Posted by: David Schneier
Audit, compliance, cyber security, Regulatory Compliance, Security, threats
I just finished reading through the most recent report from Verizon Business, which offers a deeper dive into the most common security breaches identified during 2008 and quite frankly, I’m concerned. Turns out that there’s very little new to worry about beyond what we already know – and that concerns me greatly.
I am a bit relieved that the threats we already know about are still pretty much those that we’re dealing with; we know how they happen, why they exist and what to do about them. But that’s also why I’m worried.
If we know about these threats and have at our disposal a wide range of techniques and tools to prevent them, why are they still finding any measure of success?
For example, take a personal experience I had while using Facebook. Shortly after becoming an active user on the popular social networking site, I fell prey to a virus delivered by way of a URL that presented itself in the form of a video link sent from a friend. The link appeared suspicious and though I attempted to close the message without clicking on the link, something went awry and I navigated right into the steely, sticky jaws of a truly annoying virus. Fortunately, I was able to clean my machine and irradicate the virus eventually (many thanks to Trend Micro for some pretty good software on that front). But the experience served as a booster shot of sorts for my overall online strategy. Now, I won’t even open a message unless it presents itself correctly (e.g. proper spelling, contextually appropriate, etc.). It took me all of one bad experience to realize I had to use the same level of vigilance on Facebook as I did in the rest of my digital world.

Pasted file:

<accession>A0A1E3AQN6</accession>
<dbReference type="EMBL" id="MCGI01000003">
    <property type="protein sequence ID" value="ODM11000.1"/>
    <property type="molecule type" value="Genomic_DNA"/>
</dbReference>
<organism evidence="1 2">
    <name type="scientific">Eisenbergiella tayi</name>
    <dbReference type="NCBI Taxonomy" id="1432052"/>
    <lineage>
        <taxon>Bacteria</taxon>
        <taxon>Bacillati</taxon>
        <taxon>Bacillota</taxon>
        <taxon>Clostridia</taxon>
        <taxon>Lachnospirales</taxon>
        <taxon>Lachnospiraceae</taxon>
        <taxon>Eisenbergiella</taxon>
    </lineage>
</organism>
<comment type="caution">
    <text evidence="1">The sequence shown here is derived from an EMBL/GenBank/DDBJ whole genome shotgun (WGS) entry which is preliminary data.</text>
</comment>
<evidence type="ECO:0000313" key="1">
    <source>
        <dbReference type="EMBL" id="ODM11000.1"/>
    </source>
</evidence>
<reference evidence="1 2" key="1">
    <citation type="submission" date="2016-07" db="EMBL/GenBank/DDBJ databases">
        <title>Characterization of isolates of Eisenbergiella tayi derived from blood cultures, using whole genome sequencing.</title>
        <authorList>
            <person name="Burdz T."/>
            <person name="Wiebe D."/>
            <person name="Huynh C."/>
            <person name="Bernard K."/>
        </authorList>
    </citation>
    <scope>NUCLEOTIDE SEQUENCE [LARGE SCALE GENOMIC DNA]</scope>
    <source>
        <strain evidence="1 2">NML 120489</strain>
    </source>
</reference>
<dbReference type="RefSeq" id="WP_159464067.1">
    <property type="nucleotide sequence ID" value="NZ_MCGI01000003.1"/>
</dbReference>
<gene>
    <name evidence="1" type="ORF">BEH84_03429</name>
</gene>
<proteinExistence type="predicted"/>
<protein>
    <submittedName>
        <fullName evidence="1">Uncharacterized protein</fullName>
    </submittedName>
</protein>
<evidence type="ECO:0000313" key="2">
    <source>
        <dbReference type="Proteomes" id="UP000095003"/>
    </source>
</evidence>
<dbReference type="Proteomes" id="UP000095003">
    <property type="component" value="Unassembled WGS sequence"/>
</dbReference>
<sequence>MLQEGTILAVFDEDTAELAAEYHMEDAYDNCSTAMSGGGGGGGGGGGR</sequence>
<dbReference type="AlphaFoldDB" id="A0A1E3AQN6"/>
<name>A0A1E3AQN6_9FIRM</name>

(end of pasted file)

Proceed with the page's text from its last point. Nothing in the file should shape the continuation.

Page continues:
In other words, I learned the lesson and have taken steps to not make the same mistake again. Why can’t the business world do the same thing?
Of the threats detailed in the Verizon report, the vast majority can all be addressed via proper system configuration and basic monitoring techniques. We’re not talking rocket science here. And the remaining threats – the ones involving the human element – can be greatly reduced by proper and consistent security awareness training. Honestly, if I can get my almost octogenarian mother to screen emails and only open those that come from trusted sources, I’m thinking corporate America can train its employees to do the same. If I can educate my wife on the dangers of skimming and give her the basic tools necessary to avoid suspicious ATM’s (e.g. only use bank-branded devices in well lit areas; always cover the keypad when entering PIN’s, etc.), I’m certain financial institutions can do so with their customers.
The criminal element can be a pretty sharp group and are always, always thinking of new ways to get to other people’s money. Why make it easier for them by leaving the same doors unlocked and windows opened? As I’ve already pointed out, it’s good that we have identified the threat but it’s not so good that we haven’t done enough to stop it.
And here’s a neat little addendum: I wrote this post earlier today while traveling and when I returned home this evening and sorted through my mail, I found a brochure for the SANS event scheduled for March, 2010 in Orlando. While flipping through the pages, I saw session after session all aligned quite nicely against the threats detailed in the Verizon report. Again, successfully dealing with this ain’t exactly rocket science.